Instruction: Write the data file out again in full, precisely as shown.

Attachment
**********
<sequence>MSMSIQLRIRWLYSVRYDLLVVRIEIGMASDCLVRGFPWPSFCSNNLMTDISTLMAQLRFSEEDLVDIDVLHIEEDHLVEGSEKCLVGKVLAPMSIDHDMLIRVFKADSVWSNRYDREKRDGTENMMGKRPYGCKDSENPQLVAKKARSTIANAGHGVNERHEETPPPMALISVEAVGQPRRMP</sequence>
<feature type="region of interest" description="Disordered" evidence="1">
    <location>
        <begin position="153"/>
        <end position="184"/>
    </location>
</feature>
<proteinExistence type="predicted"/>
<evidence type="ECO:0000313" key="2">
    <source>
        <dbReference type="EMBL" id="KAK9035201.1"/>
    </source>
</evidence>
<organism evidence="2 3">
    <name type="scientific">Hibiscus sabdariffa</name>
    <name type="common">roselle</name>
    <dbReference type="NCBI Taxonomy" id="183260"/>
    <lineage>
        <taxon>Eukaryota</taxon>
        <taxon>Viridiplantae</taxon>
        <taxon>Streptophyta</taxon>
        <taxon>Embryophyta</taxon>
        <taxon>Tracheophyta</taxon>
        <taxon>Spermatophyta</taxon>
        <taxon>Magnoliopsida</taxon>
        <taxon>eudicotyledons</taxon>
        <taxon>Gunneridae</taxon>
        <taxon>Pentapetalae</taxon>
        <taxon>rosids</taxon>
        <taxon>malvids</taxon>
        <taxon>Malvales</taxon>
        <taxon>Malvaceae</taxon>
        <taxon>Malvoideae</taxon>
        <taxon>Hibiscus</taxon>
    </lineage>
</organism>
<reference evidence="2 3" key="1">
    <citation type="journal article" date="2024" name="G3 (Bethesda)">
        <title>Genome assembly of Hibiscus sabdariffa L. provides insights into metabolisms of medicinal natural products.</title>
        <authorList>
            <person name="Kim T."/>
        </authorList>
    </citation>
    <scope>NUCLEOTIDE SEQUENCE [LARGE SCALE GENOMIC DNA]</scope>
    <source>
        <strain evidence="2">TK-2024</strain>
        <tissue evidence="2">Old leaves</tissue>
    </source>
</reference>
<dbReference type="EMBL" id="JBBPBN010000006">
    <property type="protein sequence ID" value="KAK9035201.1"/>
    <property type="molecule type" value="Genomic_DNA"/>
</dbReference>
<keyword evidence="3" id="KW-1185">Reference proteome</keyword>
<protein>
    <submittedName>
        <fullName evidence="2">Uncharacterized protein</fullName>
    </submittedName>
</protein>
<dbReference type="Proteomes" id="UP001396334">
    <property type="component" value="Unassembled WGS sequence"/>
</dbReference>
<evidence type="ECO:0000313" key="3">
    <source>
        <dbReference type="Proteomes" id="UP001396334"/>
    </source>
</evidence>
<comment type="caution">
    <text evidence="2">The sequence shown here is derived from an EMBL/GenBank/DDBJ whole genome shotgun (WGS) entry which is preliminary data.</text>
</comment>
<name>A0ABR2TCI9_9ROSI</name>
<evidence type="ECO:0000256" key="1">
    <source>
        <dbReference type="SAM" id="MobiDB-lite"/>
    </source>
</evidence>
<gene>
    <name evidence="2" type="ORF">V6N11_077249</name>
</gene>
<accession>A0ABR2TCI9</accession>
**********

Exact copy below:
<sequence>MSMSIQLRIRWLYSVRYDLLVVRIEIGMASDCLVRGFPWPSFCSNNLMTDISTLMAQLRFSEEDLVDIDVLHIEEDHLVEGSEKCLVGKVLAPMSIDHDMLIRVFKADSVWSNRYDREKRDGTENMMGKRPYGCKDSENPQLVAKKARSTIANAGHGVNERHEETPPPMALISVEAVGQPRRMP</sequence>
<feature type="region of interest" description="Disordered" evidence="1">
    <location>
        <begin position="153"/>
        <end position="184"/>
    </location>
</feature>
<proteinExistence type="predicted"/>
<evidence type="ECO:0000313" key="2">
    <source>
        <dbReference type="EMBL" id="KAK9035201.1"/>
    </source>
</evidence>
<organism evidence="2 3">
    <name type="scientific">Hibiscus sabdariffa</name>
    <name type="common">roselle</name>
    <dbReference type="NCBI Taxonomy" id="183260"/>
    <lineage>
        <taxon>Eukaryota</taxon>
        <taxon>Viridiplantae</taxon>
        <taxon>Streptophyta</taxon>
        <taxon>Embryophyta</taxon>
        <taxon>Tracheophyta</taxon>
        <taxon>Spermatophyta</taxon>
        <taxon>Magnoliopsida</taxon>
        <taxon>eudicotyledons</taxon>
        <taxon>Gunneridae</taxon>
        <taxon>Pentapetalae</taxon>
        <taxon>rosids</taxon>
        <taxon>malvids</taxon>
        <taxon>Malvales</taxon>
        <taxon>Malvaceae</taxon>
        <taxon>Malvoideae</taxon>
        <taxon>Hibiscus</taxon>
    </lineage>
</organism>
<reference evidence="2 3" key="1">
    <citation type="journal article" date="2024" name="G3 (Bethesda)">
        <title>Genome assembly of Hibiscus sabdariffa L. provides insights into metabolisms of medicinal natural products.</title>
        <authorList>
            <person name="Kim T."/>
        </authorList>
    </citation>
    <scope>NUCLEOTIDE SEQUENCE [LARGE SCALE GENOMIC DNA]</scope>
    <source>
        <strain evidence="2">TK-2024</strain>
        <tissue evidence="2">Old leaves</tissue>
    </source>
</reference>
<dbReference type="EMBL" id="JBBPBN010000006">
    <property type="protein sequence ID" value="KAK9035201.1"/>
    <property type="molecule type" value="Genomic_DNA"/>
</dbReference>
<keyword evidence="3" id="KW-1185">Reference proteome</keyword>
<protein>
    <submittedName>
        <fullName evidence="2">Uncharacterized protein</fullName>
    </submittedName>
</protein>
<dbReference type="Proteomes" id="UP001396334">
    <property type="component" value="Unassembled WGS sequence"/>
</dbReference>
<evidence type="ECO:0000313" key="3">
    <source>
        <dbReference type="Proteomes" id="UP001396334"/>
    </source>
</evidence>
<comment type="caution">
    <text evidence="2">The sequence shown here is derived from an EMBL/GenBank/DDBJ whole genome shotgun (WGS) entry which is preliminary data.</text>
</comment>
<name>A0ABR2TCI9_9ROSI</name>
<evidence type="ECO:0000256" key="1">
    <source>
        <dbReference type="SAM" id="MobiDB-lite"/>
    </source>
</evidence>
<gene>
    <name evidence="2" type="ORF">V6N11_077249</name>
</gene>
<accession>A0ABR2TCI9</accession>